Regardless of my amount of experience, I still will not at any time choose to take on supervising a non-licensensed personnel with an increased patient load. I LOVE to precept, but if I'm the one with the license, it is my legal responsibility to be directly supervising many of the tasks performed. The program sounds like a great deal for students looking for experience and hospitals looking for cheap labor but legally risky for the RN, regardless of experience. I think it would be fun, but if that student makes an error, it's my practice that is on the line. I'm careful to make sure that when I have student interns, our assignments are reasonable for one nurse so that I can appropriately teach and supervise. There is very little I will allow them do with an ICU patient without supervision no matter how many times they have done it well. For the good of all involved...patient, student, and myself.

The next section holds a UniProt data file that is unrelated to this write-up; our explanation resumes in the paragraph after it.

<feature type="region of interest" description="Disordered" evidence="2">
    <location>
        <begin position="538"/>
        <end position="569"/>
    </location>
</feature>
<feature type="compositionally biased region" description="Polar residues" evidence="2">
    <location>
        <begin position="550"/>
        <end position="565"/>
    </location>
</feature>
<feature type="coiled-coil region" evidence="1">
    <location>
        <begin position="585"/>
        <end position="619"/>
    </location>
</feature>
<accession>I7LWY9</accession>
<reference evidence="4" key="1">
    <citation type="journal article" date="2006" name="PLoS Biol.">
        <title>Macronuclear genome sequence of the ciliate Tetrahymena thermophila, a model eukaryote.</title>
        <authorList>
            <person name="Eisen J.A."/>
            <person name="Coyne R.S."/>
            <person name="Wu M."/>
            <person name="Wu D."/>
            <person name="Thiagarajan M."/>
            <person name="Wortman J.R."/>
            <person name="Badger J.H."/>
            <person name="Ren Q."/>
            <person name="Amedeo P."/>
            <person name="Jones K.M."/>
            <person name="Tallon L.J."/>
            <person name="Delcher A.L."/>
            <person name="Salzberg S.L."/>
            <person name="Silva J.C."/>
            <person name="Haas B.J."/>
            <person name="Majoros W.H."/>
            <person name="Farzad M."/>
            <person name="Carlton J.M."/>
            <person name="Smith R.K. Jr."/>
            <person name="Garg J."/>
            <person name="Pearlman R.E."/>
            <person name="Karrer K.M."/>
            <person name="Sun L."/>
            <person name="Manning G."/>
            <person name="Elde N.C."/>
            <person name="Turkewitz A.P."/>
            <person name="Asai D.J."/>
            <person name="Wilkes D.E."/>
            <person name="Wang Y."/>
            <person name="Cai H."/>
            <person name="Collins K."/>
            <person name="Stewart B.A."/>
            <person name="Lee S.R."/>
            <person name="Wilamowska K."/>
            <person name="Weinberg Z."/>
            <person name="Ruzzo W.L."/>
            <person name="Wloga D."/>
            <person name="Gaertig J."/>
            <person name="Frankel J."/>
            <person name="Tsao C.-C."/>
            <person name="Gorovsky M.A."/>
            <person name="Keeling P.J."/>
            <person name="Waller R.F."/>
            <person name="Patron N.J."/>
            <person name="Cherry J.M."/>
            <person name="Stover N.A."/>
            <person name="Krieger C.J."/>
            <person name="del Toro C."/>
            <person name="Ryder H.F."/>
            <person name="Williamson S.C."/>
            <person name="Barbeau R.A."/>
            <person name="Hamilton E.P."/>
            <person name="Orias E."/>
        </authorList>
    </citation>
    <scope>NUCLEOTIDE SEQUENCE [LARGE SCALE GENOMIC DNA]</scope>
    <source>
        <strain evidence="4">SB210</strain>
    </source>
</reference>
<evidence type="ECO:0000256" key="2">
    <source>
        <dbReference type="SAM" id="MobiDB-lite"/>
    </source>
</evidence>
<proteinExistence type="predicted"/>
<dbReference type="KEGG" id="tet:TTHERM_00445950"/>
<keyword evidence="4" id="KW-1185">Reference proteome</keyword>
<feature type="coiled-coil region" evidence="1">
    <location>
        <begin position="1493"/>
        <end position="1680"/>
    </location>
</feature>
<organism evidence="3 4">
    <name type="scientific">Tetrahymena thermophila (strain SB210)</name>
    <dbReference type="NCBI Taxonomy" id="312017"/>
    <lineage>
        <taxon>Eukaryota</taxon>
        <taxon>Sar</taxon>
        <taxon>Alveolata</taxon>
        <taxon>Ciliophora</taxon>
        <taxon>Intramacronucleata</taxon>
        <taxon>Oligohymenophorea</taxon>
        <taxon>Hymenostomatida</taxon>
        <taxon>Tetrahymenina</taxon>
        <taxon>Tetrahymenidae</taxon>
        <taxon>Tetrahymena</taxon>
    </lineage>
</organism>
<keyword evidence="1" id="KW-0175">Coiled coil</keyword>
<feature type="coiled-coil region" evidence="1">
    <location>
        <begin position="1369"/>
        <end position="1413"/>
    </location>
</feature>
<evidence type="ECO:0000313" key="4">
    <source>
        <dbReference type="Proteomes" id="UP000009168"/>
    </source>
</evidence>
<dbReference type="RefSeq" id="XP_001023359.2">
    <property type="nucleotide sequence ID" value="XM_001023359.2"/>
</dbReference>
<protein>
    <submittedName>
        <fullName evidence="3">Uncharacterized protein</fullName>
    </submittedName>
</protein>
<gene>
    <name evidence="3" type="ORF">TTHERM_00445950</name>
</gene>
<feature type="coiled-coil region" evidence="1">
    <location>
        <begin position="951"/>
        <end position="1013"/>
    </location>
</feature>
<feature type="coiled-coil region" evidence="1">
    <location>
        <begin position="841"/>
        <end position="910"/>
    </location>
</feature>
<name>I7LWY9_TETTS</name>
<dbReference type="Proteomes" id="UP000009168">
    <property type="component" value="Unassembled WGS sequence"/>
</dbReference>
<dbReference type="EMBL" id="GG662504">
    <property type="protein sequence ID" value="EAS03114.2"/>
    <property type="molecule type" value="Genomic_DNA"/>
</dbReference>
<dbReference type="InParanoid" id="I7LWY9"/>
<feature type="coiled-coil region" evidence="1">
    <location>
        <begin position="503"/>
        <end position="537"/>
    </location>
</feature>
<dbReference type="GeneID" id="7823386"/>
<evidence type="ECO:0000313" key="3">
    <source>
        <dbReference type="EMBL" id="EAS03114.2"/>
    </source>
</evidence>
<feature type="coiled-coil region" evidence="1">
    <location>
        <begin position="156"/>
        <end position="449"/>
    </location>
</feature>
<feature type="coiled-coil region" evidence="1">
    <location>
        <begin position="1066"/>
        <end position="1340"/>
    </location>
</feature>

5. Visit  HazelLPN profile page
    0
    Quote from littleneoRN
    Regardless of my amount of experience, I still will not at any time choose to take on supervising a non-licensensed personnel with an increased patient load. I LOVE to precept, but if I'm the one with the license, it is my legal responsibility to be directly supervising many of the tasks performed. The program sounds like a great deal for students looking for experience and hospitals looking for cheap labor but legally risky for the RN, regardless of experience. I think it would be fun, but if that student makes an error, it's my practice that is on the line. I'm careful to make sure that when I have student interns, our assignments are reasonable for one nurse so that I can appropriately teach and supervise. There is very little I will allow them do with an ICU patient without supervision no matter how many times they have done it well. For the good of all involved...patient, student, and myself.